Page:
9. Vicki Tremper says:

    My ebook publisher is actually dealing with this right now. It's a start-up company without prior illustration contacts. We found a great illustrator who did a beautiful watercolor sample for my chapter book, but she wants $150 per illustration and that's currently out of the realm of possibility for my publisher (since we'd need 7 illustrations).

    Anyway, thanks Susanna for the pitch opportunity!

    (Vicki/Brooke)

  10. Susanna Leonard Hill says:

    There are so many different things happening now that I think this is a very timely discussion. A lot of us who write but don't illustrate are interested in finding possible avenues for publishing in non-traditional ways. You're most welcome for the pitch – thank YOU for being brave enough to put it out there – and good luck! 🙂

  11. Renee LaTulippe says:

    I'm not an illustrator, but I am a freelancer, as is my graphic artist/illustrator brother. You would be amazed at how many people think “freelancer” means you work for free! I know that's not Joanna's case, of course, but I can tell you that no professional illustrator (or any other freelancer/artist) will work on spec — in fact, most of us won't even provide free mock-ups or sample edits. As for price, illustrators are very expensive, though cost will obviously vary based on experience, “fame,” demand, and so on. The best bet in Joanna's case is to find an aspiring illustrator (maybe a student or, as Susanna said, someone like one of us in 12×12) who perhaps wants to challenge herself. Since it's very likely that the illustrator isn't going to see a return on her work, such a project really does come down to an exercise in personal growth, honing skills, building a portfolio, etc.

    If you want to ensure that you get the best best best illustrations for your PB, though, it may very well be worth shelling out to pay for them up front. You might even be able to get them as “work for hire,” which means you will own them outright, no royalties involved. Good ol' Wikipedia explains it: http://en.wikipedia.org/wiki/Work_for_hire

    Susanna's advice about contracts is good — you can organize the project in many different ways, as long as everything is spelled out and everyone understands it. Hope that helps a bit!

  12. Susanna Leonard Hill says:

    Thanks for all this info and advice, Renee! You are a wealth of information. I hope everyone finds it helpful. I think the hard part is that, as the author that wrote the story, you've worked “on spec.” You put in tons of work, blood, sweat and tears to produce your ms with no guarantee that it will go anywhere. So I think it's natural to presume that there may be illustrators out there who are willing to do that too, for the chance to produce something that might be wonderful, because they may bot be able to write, so they may beed a story as a vehicle for their art. Sure, it's a gamble. But it always is.

  13. Leigh Covington says:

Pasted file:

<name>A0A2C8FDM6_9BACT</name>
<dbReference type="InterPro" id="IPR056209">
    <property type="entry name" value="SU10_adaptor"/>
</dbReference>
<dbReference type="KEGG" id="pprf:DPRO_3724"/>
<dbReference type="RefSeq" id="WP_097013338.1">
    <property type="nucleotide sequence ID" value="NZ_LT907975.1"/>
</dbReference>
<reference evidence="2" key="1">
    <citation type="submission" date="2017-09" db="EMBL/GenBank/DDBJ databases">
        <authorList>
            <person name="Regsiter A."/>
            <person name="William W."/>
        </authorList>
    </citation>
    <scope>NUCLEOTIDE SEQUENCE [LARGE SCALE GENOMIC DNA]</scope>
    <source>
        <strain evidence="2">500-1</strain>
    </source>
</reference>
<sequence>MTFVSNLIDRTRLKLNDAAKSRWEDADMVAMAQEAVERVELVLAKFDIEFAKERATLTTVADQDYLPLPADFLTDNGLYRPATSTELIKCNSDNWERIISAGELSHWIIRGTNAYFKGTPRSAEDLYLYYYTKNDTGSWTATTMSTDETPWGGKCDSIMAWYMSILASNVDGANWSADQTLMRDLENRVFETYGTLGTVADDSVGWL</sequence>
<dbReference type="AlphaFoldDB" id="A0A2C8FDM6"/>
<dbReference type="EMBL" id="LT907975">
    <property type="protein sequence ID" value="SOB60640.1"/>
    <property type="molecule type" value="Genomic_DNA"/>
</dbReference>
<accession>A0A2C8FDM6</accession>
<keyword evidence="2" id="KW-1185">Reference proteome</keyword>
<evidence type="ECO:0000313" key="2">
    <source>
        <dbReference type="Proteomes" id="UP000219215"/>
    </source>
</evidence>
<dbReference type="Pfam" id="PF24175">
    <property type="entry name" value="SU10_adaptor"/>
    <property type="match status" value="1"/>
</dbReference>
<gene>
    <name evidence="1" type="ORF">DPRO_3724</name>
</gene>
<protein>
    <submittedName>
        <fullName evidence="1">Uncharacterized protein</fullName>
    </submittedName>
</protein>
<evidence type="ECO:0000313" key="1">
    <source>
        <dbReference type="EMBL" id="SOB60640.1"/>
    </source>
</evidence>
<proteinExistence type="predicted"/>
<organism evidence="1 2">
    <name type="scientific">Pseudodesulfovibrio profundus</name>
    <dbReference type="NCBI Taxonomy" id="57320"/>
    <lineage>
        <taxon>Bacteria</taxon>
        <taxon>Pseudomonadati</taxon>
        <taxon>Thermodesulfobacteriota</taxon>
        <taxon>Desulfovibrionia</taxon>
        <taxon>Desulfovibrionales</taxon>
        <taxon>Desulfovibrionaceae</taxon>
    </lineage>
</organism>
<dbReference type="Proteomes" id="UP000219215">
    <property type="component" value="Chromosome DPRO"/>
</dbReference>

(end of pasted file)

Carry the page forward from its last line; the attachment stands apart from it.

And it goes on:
That little piglet is SO cute I just want to snuggle it up forever! Awww – totally precious!

    And WOW – so much about illustration that I didn't know. I think I need to read it a few times just to absorb it all. This is great advice though. Another helpful tip to learn. Thanks for sharing. 🙂

  14. Clarike Bowman-Jahn says:

    I already had a contract with my publisher when they actually gave me the go ahead to find and pay for my own illustrator. The contract they gave me gave me more royalties to use in this. I went to SCBWI to find out the going rates. The initial fee was exhorbitant and if you want specifics you can email me at Clarikebowmanjahn at yahoo dot com. I can go into fees there. However I also told my illustrator that I would split my royalties with her. So I lost my edge. Now I have to pay cash as well as royalties. A big mistake. AS it is she says she lost money on me because it took her longer than she thought it would to do all the art. I am happy with it and think she did a fantastic job but am glad I had a contract ahead of time. Especially now because there are problems out of the scope of this comment. I'll let all of you know about it in a blog post sometime in the future. But really Joanna, if you are interested in fees that I paid, email me and I'll be happy to go into it.
    Clar

  15. Susanna Leonard Hill says:

    This seems to be an issue that's cropping up – publishers who expect authors to find and pay for their own illustrators. Such a difference from traditional publishing! On the one hand it gives you much more creative control, but on the other hand it may lead to unexpected headaches…!

  16. Kelly McDonald says:

    I am a writer/illustrator, and have done work for private clients, and do have cover art published (digital) but not as yet published mainstream, and am currently working on a series for a writer, without pay. I would not normally, but the story and theme is my 'field' and is fun, and so i get to her images when i want to just play for a while. If it gets published, we will go half and half. The author has an agent(as do I), and i have no time frame to finish any of her work…. I have to make a living also, and the author knows that I complete her images in my spare time. I charge a reasonable fee for cover art, and it varies depending on if i am using my own stock, art or purchasing any. I have received as little as $200, and much more depending on what was asked for. I work closely with the author to get what 'they' are looking for also. I don't work often for free.. but I think if it is something that excites you.. and you want to be part of it, well, then, I may look at doing that.

  17. Beth Stilborn says: